We dabble a lot. You might’ve noticed this. And as a result we are really masters of none. So when people hit us up for advice, we usually do our best to answer with what we know, then point them to someone who’s written a book that really digs into the matter. We thought it might be nice to add a catalog of our favorite tomes here, for everyone to see.
We’ll add titles as we have time — and as we discover new ones. The photo up there is also a good resource, until we get around to blurbing up everything.
Cooking and Eating
- Josey Baker Bread. Josey Baker. Chronicle Books, 2014.
Baker (his real name) is not infallible, but he’s a hero at making breadmaking approachable to newbies, building more and more complex techniques after quelling your appetite for fluffy, white bread almost immediately. We struggled with making sourdough starter from scratch following his instructions and had to go elsewhere for help there, but otherwise, he’s got nothing but encouragement, solid advice and great recipes. We’ve chronicled our love–hate relationship with this book on the site.
- The Grapes of Wrath. John Steinbeck. Penguin Classics, 1939.
It’s not here because it won a Pulitzer Prize. It’s here because it helped galvanized us in many ways. Our penchant for social justice, wanting to feed for the hungry and treating the land with respect were inspired by or reinforced by this book. It also steered us toward taking the Food Stamp Challenge, or SNAP challenge, which changed our lives in just a week. The Dew did an entire book club around this novel, which you can read about starting here.
- Eat the City. Robin Schulman. Crown Publishers, 2012.
A lively written book that purports to tell the history of growing, farming, fishing, brewing and butchering food in the Big Apple ends up also informing a lot about the history and sociology of the capital of the world. It’s often laugh-out-loud funny, and it’s often environmentally tragic. But the can-do attitude of the urban farmers and growers in an uber-dense urban environment is always inspiring.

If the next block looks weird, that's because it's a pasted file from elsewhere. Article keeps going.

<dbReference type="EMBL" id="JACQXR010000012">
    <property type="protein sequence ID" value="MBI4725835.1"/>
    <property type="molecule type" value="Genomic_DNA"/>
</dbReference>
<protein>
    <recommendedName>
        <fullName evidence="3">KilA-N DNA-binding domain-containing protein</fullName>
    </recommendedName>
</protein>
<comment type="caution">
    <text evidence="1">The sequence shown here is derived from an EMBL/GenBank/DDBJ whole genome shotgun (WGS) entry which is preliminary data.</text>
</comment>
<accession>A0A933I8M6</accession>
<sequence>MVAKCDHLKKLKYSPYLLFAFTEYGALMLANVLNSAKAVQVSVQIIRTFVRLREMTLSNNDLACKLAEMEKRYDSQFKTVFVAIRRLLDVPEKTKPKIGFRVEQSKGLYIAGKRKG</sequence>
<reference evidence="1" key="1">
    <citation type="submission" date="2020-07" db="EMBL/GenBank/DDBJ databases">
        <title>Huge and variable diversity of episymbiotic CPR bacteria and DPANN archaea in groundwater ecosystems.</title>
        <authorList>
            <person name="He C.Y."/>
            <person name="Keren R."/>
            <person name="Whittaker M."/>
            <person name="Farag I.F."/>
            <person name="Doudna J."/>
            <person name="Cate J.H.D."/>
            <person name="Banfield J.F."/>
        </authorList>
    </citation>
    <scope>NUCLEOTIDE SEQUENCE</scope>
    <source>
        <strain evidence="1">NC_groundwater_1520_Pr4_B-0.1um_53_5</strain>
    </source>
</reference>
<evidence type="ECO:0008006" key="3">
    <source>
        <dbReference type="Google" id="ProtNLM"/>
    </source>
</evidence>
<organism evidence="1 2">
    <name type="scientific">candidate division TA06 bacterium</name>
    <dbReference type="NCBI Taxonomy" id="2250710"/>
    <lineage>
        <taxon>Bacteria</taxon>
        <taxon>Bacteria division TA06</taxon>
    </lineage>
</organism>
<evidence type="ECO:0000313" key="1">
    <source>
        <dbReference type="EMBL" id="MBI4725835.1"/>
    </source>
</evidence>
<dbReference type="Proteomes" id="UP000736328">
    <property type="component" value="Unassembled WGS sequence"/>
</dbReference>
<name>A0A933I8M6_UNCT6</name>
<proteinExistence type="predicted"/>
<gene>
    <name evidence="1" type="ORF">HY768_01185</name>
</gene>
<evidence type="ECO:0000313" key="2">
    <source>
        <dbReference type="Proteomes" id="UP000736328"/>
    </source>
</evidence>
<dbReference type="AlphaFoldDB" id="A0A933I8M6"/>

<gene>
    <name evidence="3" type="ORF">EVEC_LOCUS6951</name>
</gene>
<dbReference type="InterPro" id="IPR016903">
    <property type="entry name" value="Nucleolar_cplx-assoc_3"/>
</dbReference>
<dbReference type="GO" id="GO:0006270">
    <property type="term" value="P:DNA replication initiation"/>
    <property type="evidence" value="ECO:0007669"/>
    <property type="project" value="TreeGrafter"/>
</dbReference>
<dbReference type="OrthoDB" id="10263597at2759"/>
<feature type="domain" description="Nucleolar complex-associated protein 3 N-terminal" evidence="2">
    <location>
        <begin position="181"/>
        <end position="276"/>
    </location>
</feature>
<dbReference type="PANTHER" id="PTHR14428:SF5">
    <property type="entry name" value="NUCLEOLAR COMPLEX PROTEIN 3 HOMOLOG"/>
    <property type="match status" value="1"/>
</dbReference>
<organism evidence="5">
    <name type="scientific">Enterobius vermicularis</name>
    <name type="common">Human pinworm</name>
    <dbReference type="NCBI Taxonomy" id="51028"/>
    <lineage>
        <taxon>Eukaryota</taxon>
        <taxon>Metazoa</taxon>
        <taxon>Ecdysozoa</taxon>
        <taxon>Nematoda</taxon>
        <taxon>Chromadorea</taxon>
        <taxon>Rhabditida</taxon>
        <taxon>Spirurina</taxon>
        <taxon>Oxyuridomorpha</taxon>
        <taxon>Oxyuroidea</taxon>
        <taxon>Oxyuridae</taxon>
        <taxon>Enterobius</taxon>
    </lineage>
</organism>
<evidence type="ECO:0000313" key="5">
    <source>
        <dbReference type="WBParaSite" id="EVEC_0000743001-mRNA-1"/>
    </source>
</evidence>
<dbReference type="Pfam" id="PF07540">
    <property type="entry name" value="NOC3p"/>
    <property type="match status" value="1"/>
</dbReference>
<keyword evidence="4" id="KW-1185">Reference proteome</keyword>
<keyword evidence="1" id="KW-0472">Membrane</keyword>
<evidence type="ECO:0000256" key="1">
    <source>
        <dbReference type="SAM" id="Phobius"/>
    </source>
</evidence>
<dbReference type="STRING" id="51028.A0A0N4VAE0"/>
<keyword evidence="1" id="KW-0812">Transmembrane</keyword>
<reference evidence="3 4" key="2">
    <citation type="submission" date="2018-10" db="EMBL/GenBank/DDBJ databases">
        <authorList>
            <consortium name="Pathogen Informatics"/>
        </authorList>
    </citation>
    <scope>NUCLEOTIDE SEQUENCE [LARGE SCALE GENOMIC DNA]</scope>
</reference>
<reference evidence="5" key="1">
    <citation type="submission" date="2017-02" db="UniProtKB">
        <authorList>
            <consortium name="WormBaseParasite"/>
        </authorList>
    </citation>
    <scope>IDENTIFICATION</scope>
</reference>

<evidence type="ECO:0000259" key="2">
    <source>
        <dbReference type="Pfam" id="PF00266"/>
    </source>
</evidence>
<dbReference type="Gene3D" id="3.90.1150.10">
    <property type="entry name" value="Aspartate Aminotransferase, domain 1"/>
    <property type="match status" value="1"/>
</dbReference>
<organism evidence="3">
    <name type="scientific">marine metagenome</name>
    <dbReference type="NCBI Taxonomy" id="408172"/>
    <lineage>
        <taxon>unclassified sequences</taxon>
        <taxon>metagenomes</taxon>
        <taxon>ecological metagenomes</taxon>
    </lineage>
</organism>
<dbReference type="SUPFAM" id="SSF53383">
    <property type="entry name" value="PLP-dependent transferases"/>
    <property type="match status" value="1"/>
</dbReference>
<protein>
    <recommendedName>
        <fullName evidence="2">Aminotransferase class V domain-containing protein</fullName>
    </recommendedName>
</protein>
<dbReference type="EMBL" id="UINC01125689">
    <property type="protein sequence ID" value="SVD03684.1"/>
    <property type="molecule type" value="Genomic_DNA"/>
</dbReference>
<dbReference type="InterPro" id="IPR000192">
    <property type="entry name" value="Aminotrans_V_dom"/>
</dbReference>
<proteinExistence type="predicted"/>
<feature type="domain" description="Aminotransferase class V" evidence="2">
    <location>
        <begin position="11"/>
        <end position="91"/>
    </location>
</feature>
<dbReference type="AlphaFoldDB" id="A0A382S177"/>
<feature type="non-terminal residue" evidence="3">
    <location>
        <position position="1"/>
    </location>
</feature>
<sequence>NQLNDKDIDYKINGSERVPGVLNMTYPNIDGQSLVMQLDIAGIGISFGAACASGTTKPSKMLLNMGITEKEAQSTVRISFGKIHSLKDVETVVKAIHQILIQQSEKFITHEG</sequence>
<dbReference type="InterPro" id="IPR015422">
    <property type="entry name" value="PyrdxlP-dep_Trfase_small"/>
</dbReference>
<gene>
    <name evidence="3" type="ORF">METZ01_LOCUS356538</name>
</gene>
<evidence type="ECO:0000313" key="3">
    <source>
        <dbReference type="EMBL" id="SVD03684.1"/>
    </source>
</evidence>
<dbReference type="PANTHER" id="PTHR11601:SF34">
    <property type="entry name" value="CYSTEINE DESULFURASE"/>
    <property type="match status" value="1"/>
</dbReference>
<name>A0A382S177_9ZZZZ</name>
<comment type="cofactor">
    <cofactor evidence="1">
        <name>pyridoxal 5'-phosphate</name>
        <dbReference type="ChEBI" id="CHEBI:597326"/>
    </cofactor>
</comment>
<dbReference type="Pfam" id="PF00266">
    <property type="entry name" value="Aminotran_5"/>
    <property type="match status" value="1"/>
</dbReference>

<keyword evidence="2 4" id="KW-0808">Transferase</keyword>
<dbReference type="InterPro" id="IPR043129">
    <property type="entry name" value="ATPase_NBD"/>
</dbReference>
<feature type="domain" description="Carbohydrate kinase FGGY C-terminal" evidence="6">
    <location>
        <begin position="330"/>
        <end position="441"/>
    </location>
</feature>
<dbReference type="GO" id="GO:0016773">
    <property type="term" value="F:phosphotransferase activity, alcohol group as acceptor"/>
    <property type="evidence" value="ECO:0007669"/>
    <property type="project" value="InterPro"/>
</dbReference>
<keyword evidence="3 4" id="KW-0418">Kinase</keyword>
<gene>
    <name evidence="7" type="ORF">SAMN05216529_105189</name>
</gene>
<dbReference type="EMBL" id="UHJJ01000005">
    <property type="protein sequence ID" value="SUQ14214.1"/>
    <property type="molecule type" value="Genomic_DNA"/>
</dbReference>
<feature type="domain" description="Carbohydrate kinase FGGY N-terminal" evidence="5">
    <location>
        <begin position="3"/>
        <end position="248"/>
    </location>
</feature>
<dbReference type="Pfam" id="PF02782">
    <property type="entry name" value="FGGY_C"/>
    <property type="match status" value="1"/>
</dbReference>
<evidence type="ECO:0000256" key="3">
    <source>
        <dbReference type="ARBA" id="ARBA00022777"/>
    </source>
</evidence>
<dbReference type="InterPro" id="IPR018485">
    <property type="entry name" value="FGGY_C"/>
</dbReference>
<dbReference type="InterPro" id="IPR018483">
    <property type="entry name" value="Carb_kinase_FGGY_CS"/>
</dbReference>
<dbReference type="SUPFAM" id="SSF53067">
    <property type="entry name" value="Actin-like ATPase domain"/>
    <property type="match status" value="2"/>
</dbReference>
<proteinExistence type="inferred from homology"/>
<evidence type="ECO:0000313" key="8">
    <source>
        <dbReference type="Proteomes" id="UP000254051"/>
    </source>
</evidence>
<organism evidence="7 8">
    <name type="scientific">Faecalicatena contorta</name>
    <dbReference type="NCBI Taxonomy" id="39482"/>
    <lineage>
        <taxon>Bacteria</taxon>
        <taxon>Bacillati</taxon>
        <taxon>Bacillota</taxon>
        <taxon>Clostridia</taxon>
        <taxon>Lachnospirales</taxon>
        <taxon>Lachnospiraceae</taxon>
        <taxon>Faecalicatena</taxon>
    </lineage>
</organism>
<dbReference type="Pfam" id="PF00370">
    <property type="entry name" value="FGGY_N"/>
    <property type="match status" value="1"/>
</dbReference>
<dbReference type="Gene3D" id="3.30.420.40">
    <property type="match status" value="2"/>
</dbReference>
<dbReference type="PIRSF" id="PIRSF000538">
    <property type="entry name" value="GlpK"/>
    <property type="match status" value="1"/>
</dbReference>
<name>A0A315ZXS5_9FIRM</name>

- DIY Projects for the Self-Sufficient Homeowner. Betsy Matheson. Cool Springs Press, 2011.
Matheson may have just been an author for hire for this book, which is something like what you’d find on the shelf of the checkout stand at Lowe’s. But the content is solid, well-chosen and thorough, with plans for building raised beds, cold frames, beehives, root cellars, rain barrels, greenhouses, chicken arks and a solar dehydrator, which we built and use annually. Sure you can Google most all of this stuff these days, but having it all in one volume that you can have sitting next to you at the mitre saw is worth something.
(We live simply, but we’re not savages)
- The Kings County Distillery Guide to Urban Moonshining. Colin Spoelman and David Haskell. Abrams Books, 2013.
Diagrams. Floorplans. Whiskey family trees. What’s not to love in this book? It has the tactile feel of a textbook, which would make it the best textbook ever. It’s filled with great insight and great humor — Chapter 4 is titled “How to Make Whiskey,” and begins with, “So, you want to break the law…” — from a duo who began moonshining in Kentucky before legitimizing their act and moving it to New York. The book is as much about enjoying whiskey as it is about making it. We have come nowhere near distilling our own, but adore this book. We talk more about it here.
- The Drunken Botanist. Amy Stewart. Algonquin Books of Chapel Hill, 2013.
This book’s 360 pithy pages, with line-drawn illustrations, monochrome charts, and alphabetized one- and two-page entries may look encyclopedic, but it’s a joy to read and offers loads of great information on plants, herbs, trees and other biomatter that is fermented, distilled, or otherwise transformed into boozy beverages. In three parts, it talks about the fermentation/distillation process, the natural things that can infuse said alcohol, and the botanical that can serve as mixers or garnishes at the point of consumption. It’s filled with drink recipes and looks as great on a coffee table as it does on the kitchen shelf.